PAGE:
Translation of loafer in Spanish:

loafer

holgazán, n.

Pronunciation: /ˈloʊfər//ˈləʊfə/

noun

  • 1

    (person)
    holgazán masculine
    holgazana feminine
    vago masculine
    vaga feminine
    haragán masculine
    haragana feminine
    flojo masculine informal
    floja feminine informal
    • The sophisticated loafer always finds an excuse to avoid work.
    • Those loafers went on to tame the wild buffalo that made the Rocky Mountains.
    • He had no use for cheaters or braggers or loafers.
    • So he thinks that it's about time you loafers got yourself a job.
    • With many of its 45 miles of trails lift-accessed, Mount Snow courts hikers, mountain bikers, and loafers.
    • But he also has the whiners, loafers, jonesers, and all of the no-good lazy bums, male and female, without a work ethic opposing his every move.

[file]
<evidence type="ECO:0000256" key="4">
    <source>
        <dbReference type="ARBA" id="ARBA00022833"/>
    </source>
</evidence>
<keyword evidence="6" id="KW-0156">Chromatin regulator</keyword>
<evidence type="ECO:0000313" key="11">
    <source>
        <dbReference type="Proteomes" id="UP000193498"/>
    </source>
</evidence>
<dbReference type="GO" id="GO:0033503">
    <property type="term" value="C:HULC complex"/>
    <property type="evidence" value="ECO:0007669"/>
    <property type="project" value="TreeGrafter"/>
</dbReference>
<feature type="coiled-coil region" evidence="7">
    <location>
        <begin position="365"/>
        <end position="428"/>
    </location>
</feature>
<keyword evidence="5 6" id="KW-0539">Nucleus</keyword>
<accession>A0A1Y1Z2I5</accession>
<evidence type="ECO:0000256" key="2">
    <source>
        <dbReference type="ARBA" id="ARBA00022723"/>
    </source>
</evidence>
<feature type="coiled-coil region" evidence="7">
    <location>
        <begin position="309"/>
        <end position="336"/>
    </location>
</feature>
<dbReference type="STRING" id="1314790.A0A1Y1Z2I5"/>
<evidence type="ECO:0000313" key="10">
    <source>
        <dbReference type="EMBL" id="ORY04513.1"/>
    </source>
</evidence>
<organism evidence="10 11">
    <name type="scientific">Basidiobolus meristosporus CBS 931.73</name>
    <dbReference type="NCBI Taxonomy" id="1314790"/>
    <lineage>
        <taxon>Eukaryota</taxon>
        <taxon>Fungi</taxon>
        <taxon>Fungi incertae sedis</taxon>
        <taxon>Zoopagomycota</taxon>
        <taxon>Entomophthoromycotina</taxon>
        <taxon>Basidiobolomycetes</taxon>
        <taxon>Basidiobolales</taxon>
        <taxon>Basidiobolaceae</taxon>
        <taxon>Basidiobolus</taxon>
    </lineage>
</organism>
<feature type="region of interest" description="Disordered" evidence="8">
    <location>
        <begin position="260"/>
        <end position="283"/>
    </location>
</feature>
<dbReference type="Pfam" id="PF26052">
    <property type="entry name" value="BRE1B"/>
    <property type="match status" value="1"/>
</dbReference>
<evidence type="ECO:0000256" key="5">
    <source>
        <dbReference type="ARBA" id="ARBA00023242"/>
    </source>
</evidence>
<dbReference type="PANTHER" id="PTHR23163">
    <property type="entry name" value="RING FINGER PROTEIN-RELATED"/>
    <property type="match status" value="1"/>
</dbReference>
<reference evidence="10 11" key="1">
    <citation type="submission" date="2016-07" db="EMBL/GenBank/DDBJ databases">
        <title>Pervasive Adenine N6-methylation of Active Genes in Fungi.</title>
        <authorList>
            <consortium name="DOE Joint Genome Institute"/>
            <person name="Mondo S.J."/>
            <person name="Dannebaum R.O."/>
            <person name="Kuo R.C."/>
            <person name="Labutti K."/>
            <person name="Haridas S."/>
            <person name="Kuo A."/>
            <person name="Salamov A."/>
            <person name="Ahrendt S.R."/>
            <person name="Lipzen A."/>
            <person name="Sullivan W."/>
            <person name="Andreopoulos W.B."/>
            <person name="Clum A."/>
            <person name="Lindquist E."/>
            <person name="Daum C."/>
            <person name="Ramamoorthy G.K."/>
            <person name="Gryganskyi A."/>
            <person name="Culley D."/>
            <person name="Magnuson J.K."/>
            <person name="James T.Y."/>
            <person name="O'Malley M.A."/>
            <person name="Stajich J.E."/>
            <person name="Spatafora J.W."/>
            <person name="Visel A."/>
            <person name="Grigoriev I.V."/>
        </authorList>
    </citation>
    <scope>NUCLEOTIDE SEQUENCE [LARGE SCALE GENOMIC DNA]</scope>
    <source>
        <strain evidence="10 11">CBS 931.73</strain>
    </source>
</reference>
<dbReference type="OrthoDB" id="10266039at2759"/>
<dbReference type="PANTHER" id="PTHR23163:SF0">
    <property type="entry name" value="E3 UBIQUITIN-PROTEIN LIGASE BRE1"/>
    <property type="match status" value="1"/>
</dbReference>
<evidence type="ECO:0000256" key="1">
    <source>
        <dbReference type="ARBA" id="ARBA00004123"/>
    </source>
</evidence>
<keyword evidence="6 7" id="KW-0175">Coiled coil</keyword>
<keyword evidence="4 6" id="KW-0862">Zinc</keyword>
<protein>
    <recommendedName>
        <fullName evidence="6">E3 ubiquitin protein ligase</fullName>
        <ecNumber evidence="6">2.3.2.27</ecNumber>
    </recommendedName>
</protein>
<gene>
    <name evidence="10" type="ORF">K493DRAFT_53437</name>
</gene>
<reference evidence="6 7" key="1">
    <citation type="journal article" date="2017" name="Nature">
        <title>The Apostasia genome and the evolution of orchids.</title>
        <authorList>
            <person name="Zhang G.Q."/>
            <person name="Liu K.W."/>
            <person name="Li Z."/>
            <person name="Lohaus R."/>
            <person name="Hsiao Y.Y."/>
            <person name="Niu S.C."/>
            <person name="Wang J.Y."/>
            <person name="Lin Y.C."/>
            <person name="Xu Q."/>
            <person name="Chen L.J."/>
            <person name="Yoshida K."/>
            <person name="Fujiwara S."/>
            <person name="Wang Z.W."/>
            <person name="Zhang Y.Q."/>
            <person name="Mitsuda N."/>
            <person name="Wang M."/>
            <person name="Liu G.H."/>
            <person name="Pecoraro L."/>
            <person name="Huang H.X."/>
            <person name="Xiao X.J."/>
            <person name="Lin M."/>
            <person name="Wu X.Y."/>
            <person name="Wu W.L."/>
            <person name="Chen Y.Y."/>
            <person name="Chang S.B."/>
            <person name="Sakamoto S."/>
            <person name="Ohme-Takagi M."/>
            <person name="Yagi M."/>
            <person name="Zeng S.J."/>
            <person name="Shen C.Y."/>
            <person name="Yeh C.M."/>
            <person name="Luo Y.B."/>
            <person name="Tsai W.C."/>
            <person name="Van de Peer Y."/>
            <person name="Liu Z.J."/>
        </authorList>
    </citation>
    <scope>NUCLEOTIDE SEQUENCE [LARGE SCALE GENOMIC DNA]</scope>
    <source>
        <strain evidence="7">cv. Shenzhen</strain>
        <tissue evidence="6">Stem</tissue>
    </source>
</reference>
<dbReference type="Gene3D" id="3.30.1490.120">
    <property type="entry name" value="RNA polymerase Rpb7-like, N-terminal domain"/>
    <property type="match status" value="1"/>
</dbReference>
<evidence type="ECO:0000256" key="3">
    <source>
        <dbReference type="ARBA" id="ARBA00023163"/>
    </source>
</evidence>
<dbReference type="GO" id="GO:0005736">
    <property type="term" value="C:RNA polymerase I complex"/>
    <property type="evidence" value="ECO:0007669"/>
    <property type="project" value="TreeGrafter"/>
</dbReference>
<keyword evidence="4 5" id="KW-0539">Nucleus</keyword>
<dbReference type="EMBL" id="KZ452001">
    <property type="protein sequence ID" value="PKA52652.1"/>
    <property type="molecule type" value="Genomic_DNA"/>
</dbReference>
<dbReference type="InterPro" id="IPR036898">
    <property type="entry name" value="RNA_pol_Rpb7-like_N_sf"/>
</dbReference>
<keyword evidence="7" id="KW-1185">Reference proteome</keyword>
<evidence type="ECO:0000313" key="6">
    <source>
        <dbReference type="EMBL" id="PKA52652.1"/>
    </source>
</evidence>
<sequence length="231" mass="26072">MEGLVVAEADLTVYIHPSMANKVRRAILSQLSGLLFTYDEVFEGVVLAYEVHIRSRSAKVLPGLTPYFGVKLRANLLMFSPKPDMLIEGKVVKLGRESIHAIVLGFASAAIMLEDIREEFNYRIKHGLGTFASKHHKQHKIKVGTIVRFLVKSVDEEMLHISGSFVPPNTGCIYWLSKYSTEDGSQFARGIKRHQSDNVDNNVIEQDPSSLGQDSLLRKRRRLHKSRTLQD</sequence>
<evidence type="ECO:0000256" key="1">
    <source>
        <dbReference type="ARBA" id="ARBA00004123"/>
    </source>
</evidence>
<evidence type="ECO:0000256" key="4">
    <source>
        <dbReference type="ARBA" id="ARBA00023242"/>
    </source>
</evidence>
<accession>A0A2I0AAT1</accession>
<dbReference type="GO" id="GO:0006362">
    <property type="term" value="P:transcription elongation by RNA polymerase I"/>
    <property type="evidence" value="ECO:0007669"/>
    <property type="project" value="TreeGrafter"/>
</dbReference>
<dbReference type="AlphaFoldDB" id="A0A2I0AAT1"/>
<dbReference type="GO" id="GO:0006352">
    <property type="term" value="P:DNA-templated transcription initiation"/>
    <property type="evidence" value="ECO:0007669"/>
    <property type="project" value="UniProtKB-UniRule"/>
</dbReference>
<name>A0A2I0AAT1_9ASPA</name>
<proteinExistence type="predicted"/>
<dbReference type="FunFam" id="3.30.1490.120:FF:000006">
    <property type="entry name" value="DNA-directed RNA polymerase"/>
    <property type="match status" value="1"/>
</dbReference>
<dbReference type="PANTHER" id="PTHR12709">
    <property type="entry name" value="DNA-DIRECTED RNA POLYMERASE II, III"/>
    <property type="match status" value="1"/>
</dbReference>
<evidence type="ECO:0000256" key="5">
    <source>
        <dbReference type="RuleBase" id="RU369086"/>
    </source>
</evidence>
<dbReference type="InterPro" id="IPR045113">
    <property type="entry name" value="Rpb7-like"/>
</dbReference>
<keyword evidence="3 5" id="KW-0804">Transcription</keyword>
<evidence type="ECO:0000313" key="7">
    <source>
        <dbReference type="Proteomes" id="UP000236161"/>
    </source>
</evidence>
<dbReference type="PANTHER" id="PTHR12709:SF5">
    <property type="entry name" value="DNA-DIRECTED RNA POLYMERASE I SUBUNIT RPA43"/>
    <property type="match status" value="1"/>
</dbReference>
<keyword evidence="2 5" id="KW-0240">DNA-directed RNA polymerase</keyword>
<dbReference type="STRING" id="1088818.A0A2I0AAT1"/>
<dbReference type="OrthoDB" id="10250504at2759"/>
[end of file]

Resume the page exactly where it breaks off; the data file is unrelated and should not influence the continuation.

• All the Quality People can do is keep pushing 'em north and eventually it'll be Castle Downs' problem, and those loafers have had a free ride of it ever since their lots were nothing but mink ranch and army landfill.
    • Fashionistas, loafers and creative-looking sorts cram the graffiti-garnished cafes on Kastanienallee, their confidence in their own hipness rising like steam from a miso soup.
    • But if we agree that hacks and loafers resort to lies because they don't know how else to make great journalism, what can we say about reporters from the Pantheon who marbled their journalism with fiction?
    • When a private citizen is robbed a worthy man is deprived of the fruits of his industry and thrift; when the government is robbed the worst that happens is that certain rogues and loafers have less money to play with than they had before.
    • I was standing by the paddock surveying the latest in a line of equine flatterers and good-for-nothing loafers in which I was about to invest.
    • Among these were a couple of cyclists, a jobbing gardener I employed sometimes, a girl carrying a baby, Gregg the butcher and his little boy, and two or three loafers and golf caddies who were accustomed to hang about the railway station.
    • The occupants are not commuters, but people belonging to a category lying somewhere between loafers and busybodies.
  • 2

    (shoe)
    mocasín masculine